WWF urges HK to clamp down on exotic wildlife trade - RTHK
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WWF urges HK to clamp down on exotic wildlife trade

2020-03-27 HKT 17:13
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  • WWF-Hong Kong says the SAR government could look at putting wildlife crimes under the Organised and Serious Crimes Ordinance. File image: Shutterstock
    WWF-Hong Kong says the SAR government could look at putting wildlife crimes under the Organised and Serious Crimes Ordinance. File image: Shutterstock
David Olson speaks to RTHK's Richard Pyne
WWF-Hong Kong on Friday called on the government to clamp down on the illegal wildlife trade and the exotic pet trade in the city, as part of global efforts to reduce the risk of more viruses jumping from animals to humans.

David Olson, the group's director of conservation, said a number of dangerous pathogens arise from interactions with wildlife, and this concentration of exotic animals can act as "a petri dish for viruses to evolve, to mutate, and potentially jump to people".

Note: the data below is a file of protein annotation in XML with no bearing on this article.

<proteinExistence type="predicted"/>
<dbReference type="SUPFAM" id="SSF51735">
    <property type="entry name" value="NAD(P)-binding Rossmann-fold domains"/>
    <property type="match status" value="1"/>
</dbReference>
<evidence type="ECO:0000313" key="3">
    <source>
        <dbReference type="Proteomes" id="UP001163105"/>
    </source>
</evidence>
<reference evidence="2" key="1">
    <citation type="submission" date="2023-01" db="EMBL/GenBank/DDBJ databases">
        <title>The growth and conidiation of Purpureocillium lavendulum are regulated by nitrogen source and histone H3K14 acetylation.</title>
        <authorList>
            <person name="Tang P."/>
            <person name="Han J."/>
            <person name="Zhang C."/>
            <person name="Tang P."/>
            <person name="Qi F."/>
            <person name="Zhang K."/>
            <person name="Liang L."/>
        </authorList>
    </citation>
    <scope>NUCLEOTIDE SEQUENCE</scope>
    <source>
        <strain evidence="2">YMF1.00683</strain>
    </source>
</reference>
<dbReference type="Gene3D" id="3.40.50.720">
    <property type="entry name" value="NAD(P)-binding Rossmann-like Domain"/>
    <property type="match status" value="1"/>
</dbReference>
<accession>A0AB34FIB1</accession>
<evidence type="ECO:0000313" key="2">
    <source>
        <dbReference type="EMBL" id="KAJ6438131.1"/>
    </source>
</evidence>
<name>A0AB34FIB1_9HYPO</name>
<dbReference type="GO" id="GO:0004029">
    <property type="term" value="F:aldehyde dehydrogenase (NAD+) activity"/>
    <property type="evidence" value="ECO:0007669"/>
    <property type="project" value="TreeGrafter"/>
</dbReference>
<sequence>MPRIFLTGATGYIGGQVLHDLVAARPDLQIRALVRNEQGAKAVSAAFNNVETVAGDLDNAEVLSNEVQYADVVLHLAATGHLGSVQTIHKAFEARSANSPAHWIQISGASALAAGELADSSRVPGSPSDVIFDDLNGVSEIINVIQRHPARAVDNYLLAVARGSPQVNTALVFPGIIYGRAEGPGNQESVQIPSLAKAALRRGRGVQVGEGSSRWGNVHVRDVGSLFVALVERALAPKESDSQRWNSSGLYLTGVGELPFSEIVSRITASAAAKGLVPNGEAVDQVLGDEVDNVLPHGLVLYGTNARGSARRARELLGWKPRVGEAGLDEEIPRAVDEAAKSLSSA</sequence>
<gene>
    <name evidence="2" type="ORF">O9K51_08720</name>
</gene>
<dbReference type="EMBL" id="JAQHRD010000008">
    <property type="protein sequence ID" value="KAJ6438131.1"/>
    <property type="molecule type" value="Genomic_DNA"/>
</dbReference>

Olson said that Hong Kong has a part to play in finding ways to reduce the facilitation of the illegal and legal wildlife trade.

"Hong Kong can play a very important role, they have really a responsibility under a number of international treaties to manage and regulate the wildlife trade," he said.

"A lot of the wildlife products and live animals are moving through Hong Kong, and this again offers conditions where viruses and other pathogens can mutate, and become transmissible and infectious to people."

"Diseases don’t distinguish between legal and illegal wildlife, they will infect either. So we need to have a blanket ban on the sale of wildlife for consumption, exotic pets at a minimum."

Olson said the government could also look into putting wildlife crimes under the Organised and Serious Crimes Ordinance.

"This would enable the government and the authorities to interdict and prosecute more effectively, acting as more of a deterrent for those involved in the illegal wildlife trade," he told RTHK's Richard Pyne.

The Covid-19 outbreak is believed to have started at a wildlife market in Wuhan, prompting Beijing in February to permanently ban the trade of wild animals as food.